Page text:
Short Term Leave
During the course of your employment, you may need to take time off, either for doctor appointments, surgeries and recuperation, or time needed to get your condition stabilized. Typically there are two ways to keep your job while taking time off beyond the basic “sick days” provided by your employer.
- Work Leave: Your employer may have a short-term leave policy that you can utilize. You should contact your HR department directly to discuss this and determine what leave is available to you.
- Family Medical Leave Act (FMLA): The FMLA requires covered employers to provide employees job-protected and unpaid leave for qualified medical and family reasons. If applicable, FMLA would cover personal or family illness (meaning that your caregiver may be able to take advantage of this Act as well). The FMLA allows eligible employees to take up to 12 work weeks of unpaid leave during any 12-month period to attend to the serious health condition of the employee, parent, spouse or child. In order to be eligible for FMLA leave, an employee must have been at the business at least 12 months and worked at least 1,250 hours over the past 12 months, and work at a location where the company employs 50 or more employees within 75 miles. Notably, some states have enacted additional state-level benefits for workers, so you should check if your state is in this group. The FMLA covers both public and private sector employees, with some exceptions.
It’s important to know that you don’t have to take FMLA leave all at once or in a continuous manner. People with chronic conditions can take FMLA as they need it: one day at a time, or even a few hours in day. This is called “intermittent leave,” and may be especially helpful to people with TN flares.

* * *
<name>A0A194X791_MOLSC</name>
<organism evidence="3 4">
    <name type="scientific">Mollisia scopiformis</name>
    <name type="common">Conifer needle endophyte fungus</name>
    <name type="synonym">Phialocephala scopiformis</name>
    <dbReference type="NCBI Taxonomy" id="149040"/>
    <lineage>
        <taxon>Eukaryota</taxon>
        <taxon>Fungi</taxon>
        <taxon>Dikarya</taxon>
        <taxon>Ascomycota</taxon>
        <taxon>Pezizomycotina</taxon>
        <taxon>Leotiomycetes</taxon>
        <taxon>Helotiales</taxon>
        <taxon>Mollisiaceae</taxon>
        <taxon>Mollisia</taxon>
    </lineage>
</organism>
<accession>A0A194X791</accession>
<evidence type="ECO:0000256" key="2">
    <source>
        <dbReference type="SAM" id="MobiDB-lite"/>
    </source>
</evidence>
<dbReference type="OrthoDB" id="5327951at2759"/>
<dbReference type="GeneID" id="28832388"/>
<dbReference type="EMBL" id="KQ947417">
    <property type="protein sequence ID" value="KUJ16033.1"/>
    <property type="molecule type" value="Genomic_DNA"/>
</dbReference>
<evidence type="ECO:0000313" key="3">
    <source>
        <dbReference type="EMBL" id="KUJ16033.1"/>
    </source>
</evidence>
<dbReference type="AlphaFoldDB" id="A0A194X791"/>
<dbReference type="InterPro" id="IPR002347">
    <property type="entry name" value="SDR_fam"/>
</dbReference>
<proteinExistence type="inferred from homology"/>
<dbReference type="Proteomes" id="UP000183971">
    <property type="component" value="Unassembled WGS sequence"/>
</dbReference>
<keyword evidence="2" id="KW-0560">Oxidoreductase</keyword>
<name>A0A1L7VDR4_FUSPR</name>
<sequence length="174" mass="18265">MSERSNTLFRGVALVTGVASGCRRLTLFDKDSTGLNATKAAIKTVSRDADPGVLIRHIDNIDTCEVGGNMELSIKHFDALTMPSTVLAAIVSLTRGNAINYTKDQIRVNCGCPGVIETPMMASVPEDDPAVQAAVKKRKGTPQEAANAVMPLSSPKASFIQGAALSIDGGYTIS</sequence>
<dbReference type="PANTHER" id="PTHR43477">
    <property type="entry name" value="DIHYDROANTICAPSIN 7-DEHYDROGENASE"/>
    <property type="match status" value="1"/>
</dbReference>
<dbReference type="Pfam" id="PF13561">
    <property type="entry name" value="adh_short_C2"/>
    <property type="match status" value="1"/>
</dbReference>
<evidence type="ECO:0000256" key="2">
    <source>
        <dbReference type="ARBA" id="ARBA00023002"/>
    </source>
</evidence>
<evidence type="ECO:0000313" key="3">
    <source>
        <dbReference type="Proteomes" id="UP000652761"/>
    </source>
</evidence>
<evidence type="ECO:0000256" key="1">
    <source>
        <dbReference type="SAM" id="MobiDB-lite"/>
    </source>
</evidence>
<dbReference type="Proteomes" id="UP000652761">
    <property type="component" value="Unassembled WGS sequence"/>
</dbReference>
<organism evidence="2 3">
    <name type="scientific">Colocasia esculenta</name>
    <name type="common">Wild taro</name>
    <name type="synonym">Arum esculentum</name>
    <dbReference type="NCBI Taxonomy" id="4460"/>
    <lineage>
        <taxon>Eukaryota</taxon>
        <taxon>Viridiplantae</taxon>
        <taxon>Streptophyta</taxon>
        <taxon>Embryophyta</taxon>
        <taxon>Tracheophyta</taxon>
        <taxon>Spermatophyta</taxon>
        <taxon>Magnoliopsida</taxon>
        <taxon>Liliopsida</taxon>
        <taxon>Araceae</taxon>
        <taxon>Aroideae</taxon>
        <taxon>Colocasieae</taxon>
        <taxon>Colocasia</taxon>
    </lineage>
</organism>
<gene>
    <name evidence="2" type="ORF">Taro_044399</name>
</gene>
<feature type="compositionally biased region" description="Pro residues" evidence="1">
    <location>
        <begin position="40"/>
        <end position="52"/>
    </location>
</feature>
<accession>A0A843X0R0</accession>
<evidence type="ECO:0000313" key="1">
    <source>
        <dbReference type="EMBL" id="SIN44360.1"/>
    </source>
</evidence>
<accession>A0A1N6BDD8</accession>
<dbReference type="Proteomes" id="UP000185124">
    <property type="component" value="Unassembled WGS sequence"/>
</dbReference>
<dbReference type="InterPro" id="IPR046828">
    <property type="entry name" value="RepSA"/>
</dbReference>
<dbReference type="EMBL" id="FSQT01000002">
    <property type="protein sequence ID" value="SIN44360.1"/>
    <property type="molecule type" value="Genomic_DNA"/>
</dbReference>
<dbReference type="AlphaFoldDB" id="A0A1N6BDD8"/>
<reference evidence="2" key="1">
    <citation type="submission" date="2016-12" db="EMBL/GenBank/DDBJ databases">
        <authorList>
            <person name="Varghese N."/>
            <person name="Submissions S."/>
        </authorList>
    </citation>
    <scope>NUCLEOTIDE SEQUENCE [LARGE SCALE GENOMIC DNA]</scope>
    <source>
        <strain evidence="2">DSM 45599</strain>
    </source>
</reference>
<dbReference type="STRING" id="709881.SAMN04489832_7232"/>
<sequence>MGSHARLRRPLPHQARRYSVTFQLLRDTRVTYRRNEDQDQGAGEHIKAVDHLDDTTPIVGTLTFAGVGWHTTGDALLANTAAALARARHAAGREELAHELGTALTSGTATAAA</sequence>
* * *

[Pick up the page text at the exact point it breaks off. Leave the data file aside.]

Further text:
You will need to speak with your HR contact and ask for your employer’s FMLA Certification Form, which your doctor will have to complete. You should be eligible to take FMLA leave soon after you turn in the completed Certification Form. Speak with your HR department, which should help you get the proper paperwork filed and coordinate with your immediate supervisor or manager.
- FAQs: http://www.dol.gov/whd/fmla/fmla-faqs.htm
- FMLA Employer Perspective: http://www.dol.gov/whd/regs/compliance/whdfs28.pdf
- Employee Protections: http://www.dol.gov/whd/regs/compliance/whdfs28a.pdf
- Military Caregivers and Flight Crews: http://www.dol.gov/whd/fmla/2013rule/militaryFactsheets.html
Applying for Disability
If you determine that your TN prevents you from working, it may be appropriate to apply for long-term disability through your employer or for disability through the Social Security Administration(SSA).
- Work Policy: Some employers provide long-term disability benefits for employees. If you have access to a long-term disability plan, you can work with your HR department to apply for these benefits. It is important to discuss this with your doctor(s) to ensure your application for benefits is as complete as possible.
- Social Security: You may also want to apply for disability benefits through the SSA.
- Social Security – DEFINITION OF DISABILITY: http://www.ssa.gov/dibplan/dqualify4.htm
- How Neurological Disorders Are Evaluated: http://www.ssa.gov/disability/Documents/SSA-2006-0140-24741.pdf
- Benefits for People With Disabilities: http://www.ssa.gov/disability/